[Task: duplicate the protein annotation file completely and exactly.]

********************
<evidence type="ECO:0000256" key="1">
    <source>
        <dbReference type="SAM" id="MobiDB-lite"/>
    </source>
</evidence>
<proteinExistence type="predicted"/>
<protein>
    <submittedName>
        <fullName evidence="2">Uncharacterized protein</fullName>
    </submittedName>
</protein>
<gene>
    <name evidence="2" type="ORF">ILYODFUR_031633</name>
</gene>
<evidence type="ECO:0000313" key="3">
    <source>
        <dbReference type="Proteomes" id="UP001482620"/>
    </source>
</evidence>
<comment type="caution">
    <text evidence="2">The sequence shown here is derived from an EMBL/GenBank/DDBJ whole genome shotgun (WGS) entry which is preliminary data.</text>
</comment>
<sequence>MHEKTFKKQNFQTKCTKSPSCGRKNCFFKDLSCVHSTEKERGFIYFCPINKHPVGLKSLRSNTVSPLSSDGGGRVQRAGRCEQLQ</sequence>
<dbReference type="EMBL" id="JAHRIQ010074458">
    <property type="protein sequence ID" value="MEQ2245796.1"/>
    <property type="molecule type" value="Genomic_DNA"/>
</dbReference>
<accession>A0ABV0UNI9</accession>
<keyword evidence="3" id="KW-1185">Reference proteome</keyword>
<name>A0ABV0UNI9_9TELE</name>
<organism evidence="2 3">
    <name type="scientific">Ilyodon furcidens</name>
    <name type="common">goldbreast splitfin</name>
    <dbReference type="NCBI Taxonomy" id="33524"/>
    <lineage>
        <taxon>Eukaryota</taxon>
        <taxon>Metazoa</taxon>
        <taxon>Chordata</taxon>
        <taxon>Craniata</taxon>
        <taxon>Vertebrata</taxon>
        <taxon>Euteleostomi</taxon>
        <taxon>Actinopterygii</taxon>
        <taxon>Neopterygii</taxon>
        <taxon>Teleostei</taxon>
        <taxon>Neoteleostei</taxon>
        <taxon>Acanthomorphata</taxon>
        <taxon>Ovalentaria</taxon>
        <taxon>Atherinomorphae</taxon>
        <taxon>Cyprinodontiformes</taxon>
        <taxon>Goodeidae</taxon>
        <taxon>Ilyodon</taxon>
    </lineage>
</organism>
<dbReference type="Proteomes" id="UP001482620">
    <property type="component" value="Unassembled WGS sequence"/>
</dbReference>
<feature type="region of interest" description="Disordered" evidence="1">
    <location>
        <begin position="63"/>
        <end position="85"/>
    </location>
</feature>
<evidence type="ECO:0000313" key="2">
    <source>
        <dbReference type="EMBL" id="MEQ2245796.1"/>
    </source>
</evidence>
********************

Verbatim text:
<evidence type="ECO:0000256" key="1">
    <source>
        <dbReference type="SAM" id="MobiDB-lite"/>
    </source>
</evidence>
<proteinExistence type="predicted"/>
<protein>
    <submittedName>
        <fullName evidence="2">Uncharacterized protein</fullName>
    </submittedName>
</protein>
<gene>
    <name evidence="2" type="ORF">ILYODFUR_031633</name>
</gene>
<evidence type="ECO:0000313" key="3">
    <source>
        <dbReference type="Proteomes" id="UP001482620"/>
    </source>
</evidence>
<comment type="caution">
    <text evidence="2">The sequence shown here is derived from an EMBL/GenBank/DDBJ whole genome shotgun (WGS) entry which is preliminary data.</text>
</comment>
<sequence>MHEKTFKKQNFQTKCTKSPSCGRKNCFFKDLSCVHSTEKERGFIYFCPINKHPVGLKSLRSNTVSPLSSDGGGRVQRAGRCEQLQ</sequence>
<dbReference type="EMBL" id="JAHRIQ010074458">
    <property type="protein sequence ID" value="MEQ2245796.1"/>
    <property type="molecule type" value="Genomic_DNA"/>
</dbReference>
<accession>A0ABV0UNI9</accession>
<keyword evidence="3" id="KW-1185">Reference proteome</keyword>
<name>A0ABV0UNI9_9TELE</name>
<organism evidence="2 3">
    <name type="scientific">Ilyodon furcidens</name>
    <name type="common">goldbreast splitfin</name>
    <dbReference type="NCBI Taxonomy" id="33524"/>
    <lineage>
        <taxon>Eukaryota</taxon>
        <taxon>Metazoa</taxon>
        <taxon>Chordata</taxon>
        <taxon>Craniata</taxon>
        <taxon>Vertebrata</taxon>
        <taxon>Euteleostomi</taxon>
        <taxon>Actinopterygii</taxon>
        <taxon>Neopterygii</taxon>
        <taxon>Teleostei</taxon>
        <taxon>Neoteleostei</taxon>
        <taxon>Acanthomorphata</taxon>
        <taxon>Ovalentaria</taxon>
        <taxon>Atherinomorphae</taxon>
        <taxon>Cyprinodontiformes</taxon>
        <taxon>Goodeidae</taxon>
        <taxon>Ilyodon</taxon>
    </lineage>
</organism>
<dbReference type="Proteomes" id="UP001482620">
    <property type="component" value="Unassembled WGS sequence"/>
</dbReference>
<feature type="region of interest" description="Disordered" evidence="1">
    <location>
        <begin position="63"/>
        <end position="85"/>
    </location>
</feature>
<evidence type="ECO:0000313" key="2">
    <source>
        <dbReference type="EMBL" id="MEQ2245796.1"/>
    </source>
</evidence>